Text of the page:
(CNSNews.com) - NATO leaders meeting in Bucharest Wednesday night held a "vigorous discussion" about whether to allow two former Soviet republics to take the next step towards eventual membership, but they differed on the timing, a senior U.S. administration official said.
Because unanimity is required, Ukraine and Georgia likely will have to wait a little longer before being granted Membership Action Plan (MAPs), an intermediate stage in a four-step accession process.
Russia, which has objected to NATO's gradual enlargement since the end of the Cold War, is strongly opposed to its further expansion on its southwestern flank. In both Georgia and Ukraine, Western-leaning governments have been pulling away from Moscow's historic embrace.
Briefing reporters after the working dinner, the U.S. official said that after President Bush put across his point -- supporting MAPs for Ukraine and Georgia now -- the debate had been largely among European nations.
Some felt the aspirant nations should first settle issues including unresolved territorial and ethnic disputes and a low level of public support for NATO membership.
Others -- former communist countries that had themselves gone through the accession process -- argued that it was only when they received MAPs and the prospect of membership that their own reform processes had moved forward. Some noted that they had also recorded low levels of support for NATO membership when they started the process, the official said. The briefing transcript was released by the White House.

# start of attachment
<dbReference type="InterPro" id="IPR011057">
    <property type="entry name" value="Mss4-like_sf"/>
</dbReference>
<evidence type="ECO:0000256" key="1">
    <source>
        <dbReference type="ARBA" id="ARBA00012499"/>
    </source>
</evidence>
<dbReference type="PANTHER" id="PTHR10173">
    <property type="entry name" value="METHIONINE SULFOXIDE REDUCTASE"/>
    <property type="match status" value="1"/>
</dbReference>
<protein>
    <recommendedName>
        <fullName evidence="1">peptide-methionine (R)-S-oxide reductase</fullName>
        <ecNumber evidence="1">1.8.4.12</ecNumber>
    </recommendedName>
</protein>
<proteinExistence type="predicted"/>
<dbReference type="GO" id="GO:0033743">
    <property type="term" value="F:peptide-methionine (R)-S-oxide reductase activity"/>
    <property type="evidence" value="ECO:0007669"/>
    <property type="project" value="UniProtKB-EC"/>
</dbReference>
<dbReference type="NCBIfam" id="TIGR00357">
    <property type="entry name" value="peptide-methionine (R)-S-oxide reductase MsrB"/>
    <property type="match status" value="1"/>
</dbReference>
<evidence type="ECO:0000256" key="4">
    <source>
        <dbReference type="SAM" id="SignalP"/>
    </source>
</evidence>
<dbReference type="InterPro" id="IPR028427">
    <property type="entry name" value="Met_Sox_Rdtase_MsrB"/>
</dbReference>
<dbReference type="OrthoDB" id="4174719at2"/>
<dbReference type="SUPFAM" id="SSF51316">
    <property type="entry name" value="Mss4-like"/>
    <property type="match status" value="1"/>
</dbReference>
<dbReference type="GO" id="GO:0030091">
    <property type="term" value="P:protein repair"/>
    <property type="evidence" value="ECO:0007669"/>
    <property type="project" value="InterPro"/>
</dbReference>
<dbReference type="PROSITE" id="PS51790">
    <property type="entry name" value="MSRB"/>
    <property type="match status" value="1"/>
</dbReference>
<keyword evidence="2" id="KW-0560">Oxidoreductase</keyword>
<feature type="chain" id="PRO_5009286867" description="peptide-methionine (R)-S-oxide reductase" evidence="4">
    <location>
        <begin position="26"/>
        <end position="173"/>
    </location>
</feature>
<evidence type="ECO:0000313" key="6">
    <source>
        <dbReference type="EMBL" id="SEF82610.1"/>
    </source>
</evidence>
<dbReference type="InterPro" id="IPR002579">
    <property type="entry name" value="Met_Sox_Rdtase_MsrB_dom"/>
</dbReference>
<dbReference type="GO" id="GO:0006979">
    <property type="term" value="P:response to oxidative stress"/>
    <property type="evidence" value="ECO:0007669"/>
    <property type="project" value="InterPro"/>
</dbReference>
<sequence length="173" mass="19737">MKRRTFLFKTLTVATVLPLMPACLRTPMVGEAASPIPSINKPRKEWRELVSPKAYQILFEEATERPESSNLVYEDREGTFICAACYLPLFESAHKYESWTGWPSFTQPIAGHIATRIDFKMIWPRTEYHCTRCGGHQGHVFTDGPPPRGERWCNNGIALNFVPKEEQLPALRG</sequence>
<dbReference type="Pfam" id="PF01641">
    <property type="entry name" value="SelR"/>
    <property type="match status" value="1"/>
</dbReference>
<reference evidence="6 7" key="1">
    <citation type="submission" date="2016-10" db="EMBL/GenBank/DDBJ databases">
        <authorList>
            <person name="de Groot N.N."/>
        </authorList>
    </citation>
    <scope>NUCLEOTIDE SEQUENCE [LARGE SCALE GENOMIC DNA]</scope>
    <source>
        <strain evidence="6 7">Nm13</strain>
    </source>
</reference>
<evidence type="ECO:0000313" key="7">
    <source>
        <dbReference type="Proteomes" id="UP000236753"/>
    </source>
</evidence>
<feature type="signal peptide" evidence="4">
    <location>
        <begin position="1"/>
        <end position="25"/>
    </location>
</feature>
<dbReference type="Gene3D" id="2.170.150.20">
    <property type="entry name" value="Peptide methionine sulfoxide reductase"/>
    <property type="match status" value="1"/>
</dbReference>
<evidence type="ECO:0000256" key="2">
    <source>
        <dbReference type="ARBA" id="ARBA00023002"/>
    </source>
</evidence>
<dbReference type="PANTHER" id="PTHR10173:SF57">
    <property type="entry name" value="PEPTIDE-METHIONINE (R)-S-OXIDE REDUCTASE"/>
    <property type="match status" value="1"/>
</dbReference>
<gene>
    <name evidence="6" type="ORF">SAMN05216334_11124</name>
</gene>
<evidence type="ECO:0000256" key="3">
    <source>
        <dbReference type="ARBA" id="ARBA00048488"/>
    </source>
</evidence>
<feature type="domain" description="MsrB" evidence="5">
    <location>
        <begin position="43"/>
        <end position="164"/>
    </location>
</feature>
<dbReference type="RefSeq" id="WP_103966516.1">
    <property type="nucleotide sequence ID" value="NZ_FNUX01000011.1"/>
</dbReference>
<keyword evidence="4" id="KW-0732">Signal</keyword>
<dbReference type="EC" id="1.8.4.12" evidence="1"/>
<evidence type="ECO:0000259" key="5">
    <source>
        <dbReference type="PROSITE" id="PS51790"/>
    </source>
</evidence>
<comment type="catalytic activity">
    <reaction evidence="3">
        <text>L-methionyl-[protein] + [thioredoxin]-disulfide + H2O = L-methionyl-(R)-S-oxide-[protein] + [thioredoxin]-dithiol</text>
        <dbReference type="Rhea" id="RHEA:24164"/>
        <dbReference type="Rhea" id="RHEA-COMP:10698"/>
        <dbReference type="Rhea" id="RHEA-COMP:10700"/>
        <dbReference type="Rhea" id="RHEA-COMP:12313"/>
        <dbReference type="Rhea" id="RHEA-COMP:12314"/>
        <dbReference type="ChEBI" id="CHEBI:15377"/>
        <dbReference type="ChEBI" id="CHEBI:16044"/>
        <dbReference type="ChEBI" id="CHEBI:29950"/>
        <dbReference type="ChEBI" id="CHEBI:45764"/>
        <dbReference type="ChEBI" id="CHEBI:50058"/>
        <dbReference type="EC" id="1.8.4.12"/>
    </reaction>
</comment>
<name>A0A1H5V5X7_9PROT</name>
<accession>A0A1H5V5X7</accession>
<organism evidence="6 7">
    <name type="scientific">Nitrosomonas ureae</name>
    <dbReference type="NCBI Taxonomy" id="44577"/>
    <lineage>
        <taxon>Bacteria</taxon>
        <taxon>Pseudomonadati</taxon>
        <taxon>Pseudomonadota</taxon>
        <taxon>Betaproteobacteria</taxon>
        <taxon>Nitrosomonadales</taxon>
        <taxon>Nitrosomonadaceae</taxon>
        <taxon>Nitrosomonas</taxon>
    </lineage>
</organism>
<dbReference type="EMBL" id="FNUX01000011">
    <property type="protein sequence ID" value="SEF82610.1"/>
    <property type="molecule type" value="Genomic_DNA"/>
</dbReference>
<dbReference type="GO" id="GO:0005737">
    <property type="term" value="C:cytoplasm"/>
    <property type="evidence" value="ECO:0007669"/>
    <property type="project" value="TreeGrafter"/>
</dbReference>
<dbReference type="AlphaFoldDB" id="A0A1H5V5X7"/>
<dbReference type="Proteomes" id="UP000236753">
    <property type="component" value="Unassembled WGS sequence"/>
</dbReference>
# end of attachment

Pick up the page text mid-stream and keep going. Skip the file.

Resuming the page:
Although NATO officials and leaders have repeatedly said that countries outside of the transatlantic alliance do not have a veto on deliberations regarding membership, reluctance by Germany, France and some others to offer MAPs to Ukraine and Georgia now are widely viewed as a result of Russia's objections.
In a speech earlier Wednesday in the Romanian capital, Bush stressed that he supported giving membership plans to the two countries immediately.
In a pointed reference to Russia, he said granting MAPs to Ukraine and Georgia "would send a signal throughout the region that these two nations are, and will remain, sovereign and independent states."
Later in the speech, Bush emphasized that neither NATO enlargement nor U.S. missile defense plans in Central Europe were a threat to Moscow.
"The Cold War is over. Russia is not our enemy," he said. "We're working toward a new security relationship with Russia whose foundation does not rest on the prospect of mutual annihilation."
It's a message he will have the opportunity to restate to President Vladimir Putin in person later this week. The outgoing Russian leader is due to meet with the NATO leaders in Bucharest on Friday, ahead of hosting a final weekend summit with Bush at the Russian Black Sea resort of Sochi.
The gathering in Bucharest will officially invite Croatia and Albania to join the alliance, taking its membership from 26 to 28, NATO spokesman James Appathurai confirmed on Wednesday evening. A third Balkan country that has gone through the accession process, Macedonia, will not get the nod, however, due to a bilateral dispute with Greece over the use of the name Macedonia.
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